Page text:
The Boy ~ Reviewed by Pearl LukeBook Reviews Friday, June 24th, 2011
Reviewed by Pearl Luke
In 1959, the Cook family—all but one—met a gruesome death, shot and bludgeoned in their Stettler, Alberta home. Policed detained son Robert Raymond Cook, 21, not long after he traded in the family station wagon for a sporty Impala convertible. At the time of his arrest, he was in possession of his father’s wallet.
Cook was accused and later convicted on circumstantial evidence of murdering his father, Raymond Cook, stepmother, Daisy Cook, and five young half-siblings, ranging in age from three to nine. All seven bodies were found wrapped in bloody sheets in a pit in the family garage. In 1960, proclaiming his innocence to the end, Cook Jr. gained further notoriety as the last man hanged in Alberta.
This would not be an easy story for a writer to tackle. The deaths are horrific, and although Cook’s end is certain, his guilt is not, which creates a quandary for a writer who must decide how to portray him.
The Boy is Betty Jane Hegerat’s fourth book, and she admits that she struggled, though that struggle is nowhere in evidence.
“The compulsion to write The Boy,” she says, “was the same sort of compulsion that drives all of my fiction. I seem always to be trying to make sense of something that either intrigues or troubles me. In this case, the big difference was that I was not only troubled, but frightened in a deep and almost primal way.”
Hegerat begins with Louise, the fictional stepmother, a creation with whom she feels some maternal affinity. “I came to this story from the perspective of a mother,” Hegerat tells me, “and I wanted to know Daisy, mother of her own five small children, and how she might have felt about this boy who was a problem from the time she met him.”
“Cook was dead,” she writes. “Whether he was guilty or not, whether he deserved to hang or should have been back in the news like Steven Truscott, finally free but still trying to clear his name, wasn’t the question I was chasing. I insisted to myself that I didn’t feel any kind of attachment or obligation to the face staring out from the cover of the Work of Justice. I wanted to know Daisy Cook. I wanted to know if, when she’d married Ray Cook, Daisy had imagined herself able to love his son.”
Louise, Daisy’s fictional counterpart, comes across as a smart woman, one who could have loved her stepson, given a chance. She is a sympathetic and realistic character, easy to believe in. As a teacher, she hates end-of-school celebrations. What she really wants is to go home and have a glass of wine in solitude, but always there is the round of drinks with her fellow teachers, the very people she’s looked forward to escaping for two months.
It is, however, at this end-of-school celebration that Louise meets a kind and charming widower, Raymond Cook, Sr. She marries him, and is at once saddled with a sullen and seemingly disturbed stepson who sneaks around, often just a flash in the corner of her eye as he spies on her, other times a real presence as he tries to ogle her naked.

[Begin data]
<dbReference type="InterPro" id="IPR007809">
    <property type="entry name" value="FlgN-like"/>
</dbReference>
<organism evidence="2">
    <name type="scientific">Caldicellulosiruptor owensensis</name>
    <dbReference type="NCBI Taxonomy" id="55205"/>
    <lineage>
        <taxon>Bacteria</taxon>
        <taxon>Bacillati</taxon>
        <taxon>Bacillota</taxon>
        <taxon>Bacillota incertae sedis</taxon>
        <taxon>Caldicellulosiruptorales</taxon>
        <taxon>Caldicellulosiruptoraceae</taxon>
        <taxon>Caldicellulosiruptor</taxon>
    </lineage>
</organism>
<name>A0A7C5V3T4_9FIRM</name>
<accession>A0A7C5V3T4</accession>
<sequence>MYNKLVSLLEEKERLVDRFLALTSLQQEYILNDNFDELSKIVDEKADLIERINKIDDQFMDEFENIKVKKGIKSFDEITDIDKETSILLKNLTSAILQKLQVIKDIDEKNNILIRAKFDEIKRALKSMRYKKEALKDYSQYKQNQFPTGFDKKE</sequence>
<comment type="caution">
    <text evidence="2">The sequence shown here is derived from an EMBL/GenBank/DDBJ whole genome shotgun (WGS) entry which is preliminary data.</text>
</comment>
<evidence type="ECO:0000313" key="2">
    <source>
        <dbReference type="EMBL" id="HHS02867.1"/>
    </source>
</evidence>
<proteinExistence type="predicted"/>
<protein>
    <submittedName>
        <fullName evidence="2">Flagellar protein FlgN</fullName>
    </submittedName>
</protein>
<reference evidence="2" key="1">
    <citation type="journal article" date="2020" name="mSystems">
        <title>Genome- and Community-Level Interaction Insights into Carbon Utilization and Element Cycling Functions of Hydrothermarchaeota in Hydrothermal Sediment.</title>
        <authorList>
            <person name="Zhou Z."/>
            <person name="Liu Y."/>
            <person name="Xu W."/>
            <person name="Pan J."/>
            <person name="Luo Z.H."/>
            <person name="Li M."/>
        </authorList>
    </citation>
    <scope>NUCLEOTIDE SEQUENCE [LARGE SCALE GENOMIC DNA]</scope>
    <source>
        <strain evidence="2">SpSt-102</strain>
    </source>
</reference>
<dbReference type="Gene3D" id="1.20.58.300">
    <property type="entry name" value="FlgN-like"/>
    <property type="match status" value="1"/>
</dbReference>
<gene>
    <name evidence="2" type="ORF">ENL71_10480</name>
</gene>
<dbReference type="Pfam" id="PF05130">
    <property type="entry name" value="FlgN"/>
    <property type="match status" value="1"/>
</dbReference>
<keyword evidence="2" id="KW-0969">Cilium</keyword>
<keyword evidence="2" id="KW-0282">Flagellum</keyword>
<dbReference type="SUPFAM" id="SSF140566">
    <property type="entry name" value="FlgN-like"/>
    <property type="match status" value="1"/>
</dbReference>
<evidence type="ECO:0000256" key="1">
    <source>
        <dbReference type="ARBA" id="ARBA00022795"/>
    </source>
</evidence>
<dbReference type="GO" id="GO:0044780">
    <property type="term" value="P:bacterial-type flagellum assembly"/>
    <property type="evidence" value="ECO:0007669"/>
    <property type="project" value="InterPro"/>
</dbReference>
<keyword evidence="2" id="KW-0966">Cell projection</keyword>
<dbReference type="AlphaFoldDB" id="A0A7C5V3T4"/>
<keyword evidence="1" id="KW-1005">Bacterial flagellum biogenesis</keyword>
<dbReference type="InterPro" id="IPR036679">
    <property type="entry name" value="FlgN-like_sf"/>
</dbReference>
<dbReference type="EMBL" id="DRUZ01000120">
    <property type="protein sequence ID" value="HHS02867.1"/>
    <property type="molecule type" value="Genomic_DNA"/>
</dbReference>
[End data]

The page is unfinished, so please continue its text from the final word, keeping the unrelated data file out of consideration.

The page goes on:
The story ultimately has three threads, that of the fictional mother, Louise, doing the best she can with the life she has chosen, a thread as satisfying and engaging as that in any good novel; crisp, fascinating journalistic sections that bring to light little known facts of the Cook murder case; and a third, mildly distracting thread that explores how characters such as Louise can come alive in an author’s mind, and how Louise resolutely pursued Hegerat even when she was not working on the book.
Most of the story alternates between the fictional account of Louise as a loving but harried mother—stepmother to a difficult child—and the factual study of the case. Every so often, however, the two genres overlap, with the character Louise challenging author Hegerat, guiding her, pushing her in directions Hegerat is unsure she wants to follow.
For example, Louise asks, You’re not going to try and prove that Robert Raymond Cook was the victim, are you? Bleeding heart kind of story? And then, You want to find those clues, don’t you? You want to prove that the writing was on the wall, but no one read it.
The bulk of the narrative is engrossing and expertly written, so these brief intrusive sections act as a clever bridging of fact and fiction that others may well enjoy. Had they been edited out, I would not have missed them, but they in no way change my feeling that The Boy is a gripping, well-executed blend of fact and fiction.
Throughout my reading, I felt intense admiration for Hegerat’s skill as an author. She writes honestly, eschewing sentimentality, in an accomplished style that shows her equally at ease with fiction and journalism. My interest in this book was captured on the first page and never faltered as I raced through it, only disappointed to reach the end.
Betty Jane Hegerat is certainly a writer to watch. She is both skilled and prolific, and with The Boy, she is poised to become one of Canada’s leading writers.
Read an interview with Betty Jane Hegerat about The Boy
Buy The Boy
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